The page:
So then my only solution is to have 2 separate networks? or do I have any solution to have a single roaming WiFi Network?


    Thanks in advance!

    and Happy Winter Solstice!



  • enricof86 Level 1 Level 1 (0 points)

    Hello Jordi, I can help you. I tried to setup a wifi network searching to reach the best performance.

    Using the "extend" option on the airports results in a slow network. High ping and sometimes packet lossing. That's because airports are busy "talking" each other on the same wifi channel, and the result is a mess transmission.


    So, if you have a wired network linking the two APs, you can reach the goal. The only things to do are:

    • link the APs wiredly (otherwise, if a wired network is not available it can be created by some trick like "power line" tools beetwen the two APs)
    • configure only one DHCP on the entire network, usually this is on the router (so disable the DHCP on the other devices and put them in bridge mode - you can find it in utility airport configuration)
    • assign the same SSID to the wifi network and set the same protection to them (ex: same password WPA)
    • and, optionally but really good, manual assign the channel wifi to two different values, better if far from each other (like 3-12, or 5-9, etc.)


    In this configuration your guest devices can connect to the "better" signal available, because scanning the same SSID make the devices suppose it's the same network.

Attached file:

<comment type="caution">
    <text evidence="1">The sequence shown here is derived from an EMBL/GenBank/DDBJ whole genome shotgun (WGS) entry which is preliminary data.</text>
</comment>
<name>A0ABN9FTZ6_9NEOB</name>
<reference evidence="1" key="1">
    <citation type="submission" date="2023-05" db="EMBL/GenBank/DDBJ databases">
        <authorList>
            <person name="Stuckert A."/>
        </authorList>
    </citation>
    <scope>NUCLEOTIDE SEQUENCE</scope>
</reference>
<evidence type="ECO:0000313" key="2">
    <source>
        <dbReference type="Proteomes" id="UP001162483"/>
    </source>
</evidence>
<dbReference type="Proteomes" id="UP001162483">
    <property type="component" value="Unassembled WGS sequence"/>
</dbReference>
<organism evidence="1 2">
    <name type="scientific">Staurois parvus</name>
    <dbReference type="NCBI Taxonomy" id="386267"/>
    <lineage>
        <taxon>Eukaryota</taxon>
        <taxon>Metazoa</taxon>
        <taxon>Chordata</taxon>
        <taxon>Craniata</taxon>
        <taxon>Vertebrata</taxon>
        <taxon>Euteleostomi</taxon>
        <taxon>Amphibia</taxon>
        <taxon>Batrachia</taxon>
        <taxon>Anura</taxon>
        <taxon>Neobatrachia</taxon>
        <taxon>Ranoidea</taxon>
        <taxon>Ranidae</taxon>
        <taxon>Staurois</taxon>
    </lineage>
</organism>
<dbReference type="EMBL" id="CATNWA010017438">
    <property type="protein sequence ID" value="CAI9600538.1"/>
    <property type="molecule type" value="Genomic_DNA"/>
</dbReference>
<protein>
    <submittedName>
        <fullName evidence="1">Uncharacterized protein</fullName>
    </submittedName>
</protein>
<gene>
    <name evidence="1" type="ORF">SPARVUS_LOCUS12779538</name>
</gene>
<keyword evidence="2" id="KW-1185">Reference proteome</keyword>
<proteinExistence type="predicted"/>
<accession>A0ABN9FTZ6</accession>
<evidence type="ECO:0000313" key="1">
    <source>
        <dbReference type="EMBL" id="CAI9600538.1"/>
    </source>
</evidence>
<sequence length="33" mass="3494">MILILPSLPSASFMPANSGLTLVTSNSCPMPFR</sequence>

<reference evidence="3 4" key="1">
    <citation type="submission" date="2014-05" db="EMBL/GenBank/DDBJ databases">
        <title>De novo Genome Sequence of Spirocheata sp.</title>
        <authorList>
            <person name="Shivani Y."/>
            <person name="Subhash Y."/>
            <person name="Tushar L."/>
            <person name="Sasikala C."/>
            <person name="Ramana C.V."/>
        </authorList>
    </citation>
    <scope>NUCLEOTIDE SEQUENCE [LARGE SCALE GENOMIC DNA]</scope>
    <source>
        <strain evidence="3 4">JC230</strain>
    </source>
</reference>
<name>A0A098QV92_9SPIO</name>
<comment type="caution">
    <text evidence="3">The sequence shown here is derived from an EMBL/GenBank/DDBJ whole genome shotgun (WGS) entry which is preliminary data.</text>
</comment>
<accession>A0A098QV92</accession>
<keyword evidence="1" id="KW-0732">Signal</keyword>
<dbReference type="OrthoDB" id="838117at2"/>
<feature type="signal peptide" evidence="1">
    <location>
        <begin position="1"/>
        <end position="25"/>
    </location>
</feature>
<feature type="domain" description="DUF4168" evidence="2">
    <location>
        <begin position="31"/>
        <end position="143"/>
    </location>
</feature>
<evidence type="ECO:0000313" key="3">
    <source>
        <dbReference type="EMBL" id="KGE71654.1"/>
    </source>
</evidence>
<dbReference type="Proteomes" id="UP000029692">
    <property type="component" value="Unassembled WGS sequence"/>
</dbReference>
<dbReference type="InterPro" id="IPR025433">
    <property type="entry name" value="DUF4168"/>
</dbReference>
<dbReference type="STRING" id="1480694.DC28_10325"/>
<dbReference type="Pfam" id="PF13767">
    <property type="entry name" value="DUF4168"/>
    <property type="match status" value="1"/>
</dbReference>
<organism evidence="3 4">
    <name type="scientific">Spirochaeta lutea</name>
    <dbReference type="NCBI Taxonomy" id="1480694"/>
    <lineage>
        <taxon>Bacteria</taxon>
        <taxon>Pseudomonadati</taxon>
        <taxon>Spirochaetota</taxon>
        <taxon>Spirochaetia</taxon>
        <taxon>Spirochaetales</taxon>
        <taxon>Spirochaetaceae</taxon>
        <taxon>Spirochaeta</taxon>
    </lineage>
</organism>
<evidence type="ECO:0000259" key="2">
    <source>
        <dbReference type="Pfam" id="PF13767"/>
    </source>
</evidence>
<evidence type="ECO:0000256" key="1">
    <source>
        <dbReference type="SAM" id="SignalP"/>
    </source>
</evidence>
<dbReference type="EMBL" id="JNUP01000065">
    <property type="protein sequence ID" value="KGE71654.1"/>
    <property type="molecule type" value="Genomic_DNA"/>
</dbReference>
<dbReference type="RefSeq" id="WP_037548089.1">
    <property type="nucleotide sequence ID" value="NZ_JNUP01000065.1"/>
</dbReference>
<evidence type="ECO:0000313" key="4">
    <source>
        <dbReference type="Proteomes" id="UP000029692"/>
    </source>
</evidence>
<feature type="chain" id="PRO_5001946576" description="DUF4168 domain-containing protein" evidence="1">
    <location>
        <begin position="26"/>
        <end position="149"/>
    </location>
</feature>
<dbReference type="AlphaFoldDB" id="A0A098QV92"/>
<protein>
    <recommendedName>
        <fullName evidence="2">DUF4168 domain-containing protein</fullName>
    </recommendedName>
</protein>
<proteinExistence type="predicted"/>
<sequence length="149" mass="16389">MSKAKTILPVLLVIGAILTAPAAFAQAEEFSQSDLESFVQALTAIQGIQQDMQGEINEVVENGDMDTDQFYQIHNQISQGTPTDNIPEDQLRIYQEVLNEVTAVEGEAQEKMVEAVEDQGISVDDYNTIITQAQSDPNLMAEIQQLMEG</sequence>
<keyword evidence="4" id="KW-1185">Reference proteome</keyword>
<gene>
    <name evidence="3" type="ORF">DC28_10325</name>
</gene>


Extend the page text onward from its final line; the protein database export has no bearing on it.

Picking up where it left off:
• Jordi Joaquim Recort Level 1 Level 1 (95 points)

    Hello Enrico!


    Great! Simple smart solution! I love these... it's actually having two separate networks, but since are the same name, this cheats the computer... love it!  practical solutions!


    Happy Winter Solstice!

  • poissonish Level 1 Level 1 (0 points)

    What I would like to know is, does this maintain the same connection with seemless handoff? I'm transferring a file lets say, and move throughout the house with my device, will it maintain the transfer or does the connection drop and then reconnect?

  • Bob Timmons Level 9 Level 9 (75,670 points)

    There will be a momentary drop and reconnect as you move from one AirPort area to another. Normally, you will not notice this, and usually, this does not cause a problem...but it can. Nothing is perfect.


    If you have a large important file to download, it would be smart to leave your laptop in one place until the file transfer is complete. Then, move your laptop.

  • StevesamRob Level 1 Level 1 (0 points)

    Greetings All;


    I appreciate the info available in this forum, so I'm posing another question. 


    I was recently "encouraged" to upgrade my Xfinity cable modem to one that includes a wireless router.  Was using an old Airport Extreme (the 802.11 b/g variety) directly connected via ethernet cable to my old modem. Now, the new Arris 3 makes that redundant. 


    So, my question is this: 


    Can I extend my Arris3 wireless network using the Airport to serves as either a WDS relay, or remote node, with the Arris 3 as the base station ?


    Thanks in advance for your responses.